3. I went on my own and make far more money than I did working for my previous firm as a “pacesetter: I honored my 12 month non-compete and when it expired my client list doubled because all of my old clients came back to me. My wife is able to carry the benefits through her employer. In the end I have tripled my income, work less and am able to make being a dad and husband priority number one. I love this business. And BTW, the best ATS systems for a single user ar $100 per month or less.

  4. Nowhere in this discussion do I see any mention of whether the person works the market solo or is currently part of a team. There is real value to sharing job orders with co-workers who have that client’s trust and a history of a past working relationship. It also makes it a lot easier to guarantee results for your best clients if there are a number of recruiters working on the job. Joining some sort of lead sharing co-op does not give you the same sort of quality control. It’s not as clear cut as just getting a “bigger piece of the pie”. Often a smaller piece of a bigger pie is more rewarding, not to mention mentally stimulating.

  5. I certainly agree with what Barb is saying and I have 2 small children but they go to preschool and kindergarten. My son is home 1 day per week and I work 4 days. I’ve been at this for 3 years (after 12 years in sw sales) in the sales specialty and bill about $300k working part-time (e.g. 30 ish hours per week). You cannot do the job with kids at home but the flexibility is amazing and you can make a lot more. You really need to have some core focus hours where you are not interupted. My expenses (job board, ats, insurance) are $15k- $20k a year but you can also contribute a lot more to a SEP IRA vs. 401k, so benefits there as well. You do have to be disciplined but when you are 100% commission you make it happen or you fail. Good luck! Go for it! Best thing I ever did.

  6. I could not agree with Barb more! I was billing 300K as well with a very reputable firm and went out on my own thinking I would rather have that in my pocket… The resources that an established firm provides is irreplaceable… Three kids at home??? Are you kidding me? I have a dog and cat that distract me! Everything at home aside from chldren can distract. I miss the resources an splits and energy. I love my home based business but it’s difficult to be your own cheerleader, motivator, teacher, etc. More people fail on their own than with firms that provides all the tools and support for success. Good luck with your decision.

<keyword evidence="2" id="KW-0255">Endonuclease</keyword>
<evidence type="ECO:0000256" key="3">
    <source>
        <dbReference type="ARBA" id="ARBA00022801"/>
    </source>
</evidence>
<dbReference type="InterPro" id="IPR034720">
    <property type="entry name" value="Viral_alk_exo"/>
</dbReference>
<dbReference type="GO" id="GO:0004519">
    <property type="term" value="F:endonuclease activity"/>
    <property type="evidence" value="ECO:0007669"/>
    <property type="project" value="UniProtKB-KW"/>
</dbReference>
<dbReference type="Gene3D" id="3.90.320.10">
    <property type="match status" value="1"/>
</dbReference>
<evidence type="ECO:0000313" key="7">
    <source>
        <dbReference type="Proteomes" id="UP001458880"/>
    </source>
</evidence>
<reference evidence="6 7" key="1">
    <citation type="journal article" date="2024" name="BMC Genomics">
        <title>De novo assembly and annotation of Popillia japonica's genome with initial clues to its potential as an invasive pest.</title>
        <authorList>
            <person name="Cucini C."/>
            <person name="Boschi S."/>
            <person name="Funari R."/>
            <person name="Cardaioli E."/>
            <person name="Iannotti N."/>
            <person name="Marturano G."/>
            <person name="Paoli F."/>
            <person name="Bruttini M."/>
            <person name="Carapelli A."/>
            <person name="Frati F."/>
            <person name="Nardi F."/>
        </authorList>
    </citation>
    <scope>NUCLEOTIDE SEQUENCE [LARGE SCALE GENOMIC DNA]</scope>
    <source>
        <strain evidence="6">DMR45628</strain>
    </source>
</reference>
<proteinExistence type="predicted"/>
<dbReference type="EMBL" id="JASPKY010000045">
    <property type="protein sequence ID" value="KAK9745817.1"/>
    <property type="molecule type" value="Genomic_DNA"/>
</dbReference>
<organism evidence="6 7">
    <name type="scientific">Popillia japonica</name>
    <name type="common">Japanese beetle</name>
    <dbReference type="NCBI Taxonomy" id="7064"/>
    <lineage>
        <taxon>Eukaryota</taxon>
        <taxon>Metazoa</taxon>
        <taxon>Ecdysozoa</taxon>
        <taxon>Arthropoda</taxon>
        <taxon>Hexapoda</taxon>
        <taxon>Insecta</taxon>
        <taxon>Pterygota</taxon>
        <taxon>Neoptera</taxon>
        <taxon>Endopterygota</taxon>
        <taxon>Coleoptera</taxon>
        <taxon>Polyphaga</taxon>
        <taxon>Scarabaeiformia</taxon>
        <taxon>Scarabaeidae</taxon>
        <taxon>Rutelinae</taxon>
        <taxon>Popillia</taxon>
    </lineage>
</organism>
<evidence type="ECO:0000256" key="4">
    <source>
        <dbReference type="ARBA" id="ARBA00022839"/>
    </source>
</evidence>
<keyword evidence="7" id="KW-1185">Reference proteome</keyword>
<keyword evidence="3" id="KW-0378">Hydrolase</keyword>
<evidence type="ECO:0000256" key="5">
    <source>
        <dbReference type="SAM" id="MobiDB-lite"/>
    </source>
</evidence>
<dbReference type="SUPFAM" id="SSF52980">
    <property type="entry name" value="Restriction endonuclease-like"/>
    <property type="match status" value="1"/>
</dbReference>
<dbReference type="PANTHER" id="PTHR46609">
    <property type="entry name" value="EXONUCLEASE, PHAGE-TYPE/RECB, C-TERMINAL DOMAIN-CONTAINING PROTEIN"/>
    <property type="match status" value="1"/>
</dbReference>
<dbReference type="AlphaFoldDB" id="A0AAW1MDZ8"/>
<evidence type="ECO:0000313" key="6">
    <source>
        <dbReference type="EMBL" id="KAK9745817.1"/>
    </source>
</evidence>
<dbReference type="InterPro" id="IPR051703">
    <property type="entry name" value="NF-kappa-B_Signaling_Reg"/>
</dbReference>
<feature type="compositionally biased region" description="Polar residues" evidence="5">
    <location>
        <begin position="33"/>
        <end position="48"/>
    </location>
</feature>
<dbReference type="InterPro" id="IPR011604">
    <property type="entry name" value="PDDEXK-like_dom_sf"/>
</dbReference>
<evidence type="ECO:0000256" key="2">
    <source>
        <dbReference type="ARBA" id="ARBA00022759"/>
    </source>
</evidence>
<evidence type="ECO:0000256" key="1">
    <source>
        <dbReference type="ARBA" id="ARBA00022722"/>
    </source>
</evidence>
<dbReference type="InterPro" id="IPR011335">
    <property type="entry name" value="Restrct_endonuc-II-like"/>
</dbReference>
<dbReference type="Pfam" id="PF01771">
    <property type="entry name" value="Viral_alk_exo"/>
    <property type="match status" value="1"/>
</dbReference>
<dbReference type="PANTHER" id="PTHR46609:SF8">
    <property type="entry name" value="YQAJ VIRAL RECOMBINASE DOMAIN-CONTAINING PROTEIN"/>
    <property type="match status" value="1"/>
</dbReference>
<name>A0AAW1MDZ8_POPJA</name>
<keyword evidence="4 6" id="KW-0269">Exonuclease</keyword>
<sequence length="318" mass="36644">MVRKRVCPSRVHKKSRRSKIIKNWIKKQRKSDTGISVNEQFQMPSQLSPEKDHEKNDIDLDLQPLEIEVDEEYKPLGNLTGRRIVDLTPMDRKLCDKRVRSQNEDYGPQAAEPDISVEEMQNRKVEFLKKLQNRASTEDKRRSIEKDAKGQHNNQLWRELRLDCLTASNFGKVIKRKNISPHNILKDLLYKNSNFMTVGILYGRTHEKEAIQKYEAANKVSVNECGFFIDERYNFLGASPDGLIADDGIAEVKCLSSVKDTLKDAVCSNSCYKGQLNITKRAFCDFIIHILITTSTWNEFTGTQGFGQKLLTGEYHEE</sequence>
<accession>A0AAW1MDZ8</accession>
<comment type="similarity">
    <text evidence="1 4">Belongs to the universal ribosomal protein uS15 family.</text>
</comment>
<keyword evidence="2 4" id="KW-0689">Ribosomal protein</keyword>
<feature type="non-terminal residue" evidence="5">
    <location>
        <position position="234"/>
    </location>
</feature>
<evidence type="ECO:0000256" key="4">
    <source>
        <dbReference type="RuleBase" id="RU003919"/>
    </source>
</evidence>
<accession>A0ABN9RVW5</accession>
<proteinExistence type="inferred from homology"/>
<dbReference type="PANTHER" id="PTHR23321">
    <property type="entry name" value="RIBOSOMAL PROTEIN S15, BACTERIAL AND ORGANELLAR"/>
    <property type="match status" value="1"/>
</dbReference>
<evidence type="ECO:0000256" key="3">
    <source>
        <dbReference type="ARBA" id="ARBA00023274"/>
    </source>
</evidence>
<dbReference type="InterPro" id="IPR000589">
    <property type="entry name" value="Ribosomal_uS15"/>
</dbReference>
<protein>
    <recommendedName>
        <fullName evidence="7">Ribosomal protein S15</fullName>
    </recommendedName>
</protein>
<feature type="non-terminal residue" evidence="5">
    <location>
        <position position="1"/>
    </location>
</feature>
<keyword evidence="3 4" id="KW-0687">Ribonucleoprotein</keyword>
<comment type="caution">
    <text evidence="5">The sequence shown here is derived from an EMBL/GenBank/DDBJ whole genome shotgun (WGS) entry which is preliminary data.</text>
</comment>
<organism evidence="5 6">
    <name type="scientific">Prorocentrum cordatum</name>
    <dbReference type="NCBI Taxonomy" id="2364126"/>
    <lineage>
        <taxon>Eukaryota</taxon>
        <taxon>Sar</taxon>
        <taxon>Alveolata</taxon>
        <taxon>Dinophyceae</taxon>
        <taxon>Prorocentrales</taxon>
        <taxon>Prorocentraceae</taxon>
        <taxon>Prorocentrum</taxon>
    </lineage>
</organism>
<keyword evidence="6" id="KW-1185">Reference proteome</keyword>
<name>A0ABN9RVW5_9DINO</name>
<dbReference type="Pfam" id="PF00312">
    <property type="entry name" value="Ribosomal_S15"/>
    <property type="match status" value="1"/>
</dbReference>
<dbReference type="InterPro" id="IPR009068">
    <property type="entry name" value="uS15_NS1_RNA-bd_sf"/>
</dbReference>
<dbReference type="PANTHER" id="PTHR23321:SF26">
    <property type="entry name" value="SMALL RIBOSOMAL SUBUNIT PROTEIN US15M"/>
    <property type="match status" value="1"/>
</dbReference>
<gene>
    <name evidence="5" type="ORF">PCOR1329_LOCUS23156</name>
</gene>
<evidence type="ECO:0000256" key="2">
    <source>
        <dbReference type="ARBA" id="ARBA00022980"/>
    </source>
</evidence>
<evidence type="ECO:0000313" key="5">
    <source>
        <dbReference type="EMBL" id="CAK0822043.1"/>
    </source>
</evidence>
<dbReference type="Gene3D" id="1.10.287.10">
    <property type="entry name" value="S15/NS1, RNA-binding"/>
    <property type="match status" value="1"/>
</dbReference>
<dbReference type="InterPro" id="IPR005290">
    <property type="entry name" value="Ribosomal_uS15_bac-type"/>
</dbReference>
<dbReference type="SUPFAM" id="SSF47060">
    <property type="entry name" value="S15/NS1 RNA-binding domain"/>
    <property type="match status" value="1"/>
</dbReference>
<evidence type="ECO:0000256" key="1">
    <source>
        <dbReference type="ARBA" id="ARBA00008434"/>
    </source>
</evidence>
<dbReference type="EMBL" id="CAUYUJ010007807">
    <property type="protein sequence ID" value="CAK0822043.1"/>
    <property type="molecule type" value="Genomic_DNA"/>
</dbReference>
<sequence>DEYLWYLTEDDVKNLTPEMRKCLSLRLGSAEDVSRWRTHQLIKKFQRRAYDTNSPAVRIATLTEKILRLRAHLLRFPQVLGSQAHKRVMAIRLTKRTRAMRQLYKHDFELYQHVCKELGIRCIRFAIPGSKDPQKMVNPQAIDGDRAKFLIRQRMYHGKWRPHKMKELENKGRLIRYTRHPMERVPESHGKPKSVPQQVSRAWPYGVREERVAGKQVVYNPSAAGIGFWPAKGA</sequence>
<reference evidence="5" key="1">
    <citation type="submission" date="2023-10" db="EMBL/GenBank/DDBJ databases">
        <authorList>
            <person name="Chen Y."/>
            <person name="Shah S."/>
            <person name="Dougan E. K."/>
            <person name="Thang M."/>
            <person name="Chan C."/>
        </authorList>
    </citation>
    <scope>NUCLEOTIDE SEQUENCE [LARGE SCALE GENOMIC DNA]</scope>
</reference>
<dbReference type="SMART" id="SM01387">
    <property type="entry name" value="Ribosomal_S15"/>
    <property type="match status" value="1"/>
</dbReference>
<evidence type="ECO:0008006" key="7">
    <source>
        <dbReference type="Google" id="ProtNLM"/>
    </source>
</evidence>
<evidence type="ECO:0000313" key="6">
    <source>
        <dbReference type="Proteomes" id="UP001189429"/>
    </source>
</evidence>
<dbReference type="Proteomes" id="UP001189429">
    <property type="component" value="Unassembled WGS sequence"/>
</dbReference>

1. I would say thats completely up to the individual. Some people are entrepreneurial, and, others are better to work in a corporation or corporate environment.
      A winner will make things happen, a loser will always complain and find some “excuse” why she or he can`t succeed regardless of if you do this independently or at a company.

  7. I have done both, worked for another person and now own my own growing little firm. If you don’t want to hire other people and really grow something special then don’t try to do it on your own. It is risky and stressful. I don’t have three kid, I have two…at 2K a month in childcare for my two, trust me…I understand what it feels like to have your draw not even cover your child care costs. But here is the real deal…it’s not about the money. So is here is the real deal, this writer has other complaints (my boss hassles me, doesn’t support me, my co-workers are back stabbing gossipers, or other issues)…and then finishes the thought with “and keeps 60% of my billings. I should just go on my own). So, if you can’t resolve the issues then find a firm where things are different…but thinking going on your own is the solution is naive. You simply can’t do it without E&O, EPLI, and all the other resources you currently have…plus you have to manage it all! Right now, even if you don’t like the environment you work in, you simply show up and do your job. So, instead of trying to manage it on your own, either fix your current environment or go find a new one.